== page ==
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Dominique de Gourgues

Gourgues, Dominique de (dômēnēkˈ də gōrg) [key], c.1530–1593, French soldier and adventurer. He served in the French army in Italy, was captured by the Spanish, then by the Turks, served as galley slave under both, and after his release led expeditions to Africa and South America. Stirred by the massacre (1565), by Pedro Menéndez de Avilés, of the French Huguenot colony at Fort Caroline on the Florida coast, he fitted out three ships and, joining forces with the Native Americans of the region, captured the Spanish fort of San Mateo (formerly Fort Caroline). He ruthlessly put all the surviving garrison to death and nailed to a tree a sign saying, "Hanged, not as Spaniards, but as traitors, robbers, and murderers"; this was in reply to the Spanish claim that the French colonists were "hanged, not as Frenchmen, but as Lutherans and heretics."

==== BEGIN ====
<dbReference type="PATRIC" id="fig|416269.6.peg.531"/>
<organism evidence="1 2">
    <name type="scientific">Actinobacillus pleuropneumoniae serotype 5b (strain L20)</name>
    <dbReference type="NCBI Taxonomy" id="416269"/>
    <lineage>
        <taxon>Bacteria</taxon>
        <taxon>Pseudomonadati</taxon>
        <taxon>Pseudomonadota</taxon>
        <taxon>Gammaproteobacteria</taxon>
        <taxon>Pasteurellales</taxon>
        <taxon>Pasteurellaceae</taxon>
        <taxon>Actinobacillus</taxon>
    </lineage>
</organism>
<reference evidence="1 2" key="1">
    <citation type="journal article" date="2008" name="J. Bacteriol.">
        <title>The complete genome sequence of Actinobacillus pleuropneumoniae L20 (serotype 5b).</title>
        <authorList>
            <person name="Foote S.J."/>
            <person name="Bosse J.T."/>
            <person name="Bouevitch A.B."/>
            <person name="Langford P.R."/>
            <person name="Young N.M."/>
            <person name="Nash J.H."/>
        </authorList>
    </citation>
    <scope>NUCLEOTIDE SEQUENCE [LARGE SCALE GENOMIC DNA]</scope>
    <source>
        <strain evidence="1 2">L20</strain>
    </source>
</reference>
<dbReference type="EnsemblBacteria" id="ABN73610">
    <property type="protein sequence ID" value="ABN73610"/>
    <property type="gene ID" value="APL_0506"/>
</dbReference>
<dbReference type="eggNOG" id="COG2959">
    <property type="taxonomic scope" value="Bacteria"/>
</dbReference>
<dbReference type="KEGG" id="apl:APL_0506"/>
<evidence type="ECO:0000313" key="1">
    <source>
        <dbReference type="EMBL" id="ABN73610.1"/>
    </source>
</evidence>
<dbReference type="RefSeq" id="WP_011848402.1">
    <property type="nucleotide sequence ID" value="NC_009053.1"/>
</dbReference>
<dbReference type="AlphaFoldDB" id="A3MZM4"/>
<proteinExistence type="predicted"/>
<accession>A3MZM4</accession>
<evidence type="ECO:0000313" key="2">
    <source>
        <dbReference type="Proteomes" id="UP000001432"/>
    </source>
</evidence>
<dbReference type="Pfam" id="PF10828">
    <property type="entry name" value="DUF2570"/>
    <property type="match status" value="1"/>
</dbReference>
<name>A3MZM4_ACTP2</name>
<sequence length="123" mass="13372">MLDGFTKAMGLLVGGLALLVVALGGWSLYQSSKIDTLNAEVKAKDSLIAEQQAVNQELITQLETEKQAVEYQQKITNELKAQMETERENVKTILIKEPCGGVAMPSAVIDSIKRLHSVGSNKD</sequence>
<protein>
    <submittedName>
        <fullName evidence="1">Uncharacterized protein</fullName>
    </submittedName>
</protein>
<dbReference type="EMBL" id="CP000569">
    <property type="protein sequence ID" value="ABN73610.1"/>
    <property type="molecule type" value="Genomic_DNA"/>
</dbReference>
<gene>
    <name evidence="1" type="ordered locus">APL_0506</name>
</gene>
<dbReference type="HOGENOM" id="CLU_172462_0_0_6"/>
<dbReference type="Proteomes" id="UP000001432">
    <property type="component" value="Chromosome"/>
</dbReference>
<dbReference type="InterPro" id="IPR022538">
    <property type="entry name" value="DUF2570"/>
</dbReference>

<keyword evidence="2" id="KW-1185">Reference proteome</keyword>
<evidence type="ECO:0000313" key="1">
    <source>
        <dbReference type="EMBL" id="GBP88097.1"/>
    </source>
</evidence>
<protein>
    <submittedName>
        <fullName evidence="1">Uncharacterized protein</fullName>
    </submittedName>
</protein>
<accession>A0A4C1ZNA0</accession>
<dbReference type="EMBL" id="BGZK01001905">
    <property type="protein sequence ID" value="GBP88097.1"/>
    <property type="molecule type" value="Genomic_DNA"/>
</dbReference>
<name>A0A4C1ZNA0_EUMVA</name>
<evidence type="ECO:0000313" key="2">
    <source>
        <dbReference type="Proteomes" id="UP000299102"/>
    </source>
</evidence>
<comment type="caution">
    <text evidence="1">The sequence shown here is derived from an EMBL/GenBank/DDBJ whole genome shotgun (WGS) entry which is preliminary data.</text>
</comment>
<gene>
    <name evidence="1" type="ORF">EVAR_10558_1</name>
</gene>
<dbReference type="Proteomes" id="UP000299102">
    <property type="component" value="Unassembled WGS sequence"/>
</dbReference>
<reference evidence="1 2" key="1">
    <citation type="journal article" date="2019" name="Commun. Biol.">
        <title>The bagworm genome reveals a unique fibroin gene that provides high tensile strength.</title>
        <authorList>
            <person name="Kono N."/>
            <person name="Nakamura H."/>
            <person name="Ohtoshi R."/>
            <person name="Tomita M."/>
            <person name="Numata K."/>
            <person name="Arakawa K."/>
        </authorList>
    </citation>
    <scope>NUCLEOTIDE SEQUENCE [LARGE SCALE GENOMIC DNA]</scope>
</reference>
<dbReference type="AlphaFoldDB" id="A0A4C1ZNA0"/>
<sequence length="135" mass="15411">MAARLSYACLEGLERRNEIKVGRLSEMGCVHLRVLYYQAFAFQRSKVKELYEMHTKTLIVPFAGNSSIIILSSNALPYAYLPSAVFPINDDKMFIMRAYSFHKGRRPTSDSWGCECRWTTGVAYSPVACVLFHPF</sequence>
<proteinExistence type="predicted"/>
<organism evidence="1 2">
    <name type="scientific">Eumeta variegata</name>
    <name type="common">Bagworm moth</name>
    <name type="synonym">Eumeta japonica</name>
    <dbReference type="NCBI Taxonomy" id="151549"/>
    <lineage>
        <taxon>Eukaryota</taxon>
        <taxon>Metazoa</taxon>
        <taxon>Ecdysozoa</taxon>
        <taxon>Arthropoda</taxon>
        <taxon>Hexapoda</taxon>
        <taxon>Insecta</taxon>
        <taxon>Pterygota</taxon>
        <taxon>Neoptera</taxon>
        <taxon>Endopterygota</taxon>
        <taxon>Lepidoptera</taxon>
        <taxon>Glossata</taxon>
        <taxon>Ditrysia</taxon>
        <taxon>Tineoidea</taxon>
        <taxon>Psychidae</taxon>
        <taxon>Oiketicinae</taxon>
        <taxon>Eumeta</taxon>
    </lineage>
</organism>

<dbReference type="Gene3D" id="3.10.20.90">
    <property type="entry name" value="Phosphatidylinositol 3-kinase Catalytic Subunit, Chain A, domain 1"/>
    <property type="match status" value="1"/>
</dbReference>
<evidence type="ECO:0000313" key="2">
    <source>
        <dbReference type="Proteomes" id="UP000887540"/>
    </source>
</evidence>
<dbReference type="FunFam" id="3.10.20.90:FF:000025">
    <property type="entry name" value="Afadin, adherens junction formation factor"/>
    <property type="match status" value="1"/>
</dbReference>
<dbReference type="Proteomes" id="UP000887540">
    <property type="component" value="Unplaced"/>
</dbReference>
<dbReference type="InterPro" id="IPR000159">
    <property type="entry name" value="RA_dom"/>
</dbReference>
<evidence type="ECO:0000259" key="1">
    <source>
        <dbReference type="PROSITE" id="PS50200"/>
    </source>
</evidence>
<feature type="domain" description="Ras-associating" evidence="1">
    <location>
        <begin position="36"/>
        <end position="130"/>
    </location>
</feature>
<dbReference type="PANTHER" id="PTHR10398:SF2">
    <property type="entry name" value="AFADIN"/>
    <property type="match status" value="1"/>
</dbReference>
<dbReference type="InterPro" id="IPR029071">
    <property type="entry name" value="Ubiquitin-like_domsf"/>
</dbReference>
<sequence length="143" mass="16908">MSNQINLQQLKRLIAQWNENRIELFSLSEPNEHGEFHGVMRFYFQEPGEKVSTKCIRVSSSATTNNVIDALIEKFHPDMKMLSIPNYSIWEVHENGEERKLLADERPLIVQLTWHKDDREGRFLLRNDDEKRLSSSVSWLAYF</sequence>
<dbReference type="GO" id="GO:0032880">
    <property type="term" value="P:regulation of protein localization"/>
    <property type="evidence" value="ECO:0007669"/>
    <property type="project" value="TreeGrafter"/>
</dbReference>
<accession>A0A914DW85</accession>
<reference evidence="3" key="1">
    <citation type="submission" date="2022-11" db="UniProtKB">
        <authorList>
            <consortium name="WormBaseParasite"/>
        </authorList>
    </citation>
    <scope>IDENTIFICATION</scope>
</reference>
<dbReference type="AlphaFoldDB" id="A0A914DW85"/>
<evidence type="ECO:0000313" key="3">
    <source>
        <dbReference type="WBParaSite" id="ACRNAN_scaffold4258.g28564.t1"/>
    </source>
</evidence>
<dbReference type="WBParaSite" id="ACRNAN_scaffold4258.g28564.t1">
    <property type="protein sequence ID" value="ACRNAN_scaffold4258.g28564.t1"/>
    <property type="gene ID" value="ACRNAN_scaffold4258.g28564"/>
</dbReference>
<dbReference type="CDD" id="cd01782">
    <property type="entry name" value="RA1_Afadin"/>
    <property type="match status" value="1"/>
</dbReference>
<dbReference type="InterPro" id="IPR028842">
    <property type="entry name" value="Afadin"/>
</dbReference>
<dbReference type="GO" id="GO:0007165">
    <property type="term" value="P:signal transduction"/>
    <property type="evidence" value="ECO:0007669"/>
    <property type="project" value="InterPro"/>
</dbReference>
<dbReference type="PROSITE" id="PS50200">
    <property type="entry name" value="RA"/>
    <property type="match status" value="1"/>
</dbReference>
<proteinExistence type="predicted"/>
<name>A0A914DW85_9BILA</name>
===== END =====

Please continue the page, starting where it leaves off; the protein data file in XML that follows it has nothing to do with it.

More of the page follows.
The Columbia Electronic Encyclopedia, 6th ed. Copyright © 2012, Columbia University Press. All rights reserved.

More on Dominique de Gourgues from Infoplease:

  • Fort Caroline - Fort Caroline Fort Caroline, settlement near the mouth of the St. Johns River, NE Fla.; est. 1564 ...
  • Pedro Menéndez de Avilés - Menéndez de Avilés, Pedro Menéndez de Avilés, Pedro , 1519–74, ...

See more Encyclopedia articles on: U.S. History: Biographies


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